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Tips and tricks to help your itch.io launch

In the interest of transparency, we’re going to do something a bit differently on the blog this week: we’re lifting the curtain a little bit and discussing how the site works. Specifically I want to talk about your game’s launch window and ways to make sure you have all of your ducks in a row to make sure you’re as successful as possible. 

Get your page built beforehand

If you want potential customers to know what your game is about, there’s no better place to educate them than your game’s page. You know this, I know this, customers know this. This isn’t a wild idea, but there are people every day to rush to build out their pages in the hours before launch. Building out your page in advance means you can take the time to put your best foot forward, but also lets your customers know where to find you which helps with the next point.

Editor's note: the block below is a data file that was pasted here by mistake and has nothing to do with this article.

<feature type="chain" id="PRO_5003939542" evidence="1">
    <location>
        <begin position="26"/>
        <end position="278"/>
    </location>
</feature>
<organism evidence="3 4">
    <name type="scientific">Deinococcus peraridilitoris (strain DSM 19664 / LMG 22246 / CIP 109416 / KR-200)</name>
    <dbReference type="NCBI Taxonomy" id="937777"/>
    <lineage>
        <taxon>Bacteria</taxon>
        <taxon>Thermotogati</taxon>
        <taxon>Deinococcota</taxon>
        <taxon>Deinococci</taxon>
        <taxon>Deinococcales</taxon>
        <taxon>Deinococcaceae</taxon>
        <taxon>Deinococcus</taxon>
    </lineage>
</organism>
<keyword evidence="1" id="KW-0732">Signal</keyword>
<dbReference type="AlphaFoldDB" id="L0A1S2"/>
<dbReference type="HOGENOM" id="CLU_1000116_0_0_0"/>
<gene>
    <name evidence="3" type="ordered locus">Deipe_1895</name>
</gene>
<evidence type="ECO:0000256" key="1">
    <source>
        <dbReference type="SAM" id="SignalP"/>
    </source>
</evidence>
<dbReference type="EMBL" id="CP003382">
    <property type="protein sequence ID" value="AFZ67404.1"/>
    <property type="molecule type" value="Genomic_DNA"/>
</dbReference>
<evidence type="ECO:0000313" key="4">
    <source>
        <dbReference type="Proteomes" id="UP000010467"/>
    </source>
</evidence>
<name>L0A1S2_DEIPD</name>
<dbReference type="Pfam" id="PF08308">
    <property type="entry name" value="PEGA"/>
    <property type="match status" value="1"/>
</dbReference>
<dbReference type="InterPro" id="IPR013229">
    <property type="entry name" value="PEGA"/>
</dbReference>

Being added to customers’ collections matters

Once you get a potential customer onto your page they may not be ready to purchase yet for a variety of reasons. Maybe your game isn’t out, maybe they’re just passing through. Whatever the reason, by encouraging customers to follow your developer account on itch.io or adding your project to one of their collections means that they’ll be notified when your project fully launches or when you make an update.


Tags! Tags! TAGS!

One of the strongest elements of organic discovery on itch.io (outside of the frontpage) is through our tag system. Large swathes of our community browses the site through tags, so make sure you’re using them! There’s no use adding things that are irrelevant to your game, but if you’re making a platformer, tag it! Does your game have a unique art style? Tag it! Take some of your lead themes and tag them too! 

Of course this is only a sampling of what you can do to make your launch successful, but the key thing we’ve noticed is simply that giving people a reason to come to your page and multiple opportunities to get there should be at the top of your list in whatever form that takes.

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Good article! Thanks for sharing. =)

(+3)

Thanks for the article! I think that collections can be undervalued by some people but they're real useful and dang influential - as someone who frequently looks for collections on game assets. I'll be pointing people to this when they ask for pointers for publishing on Itch.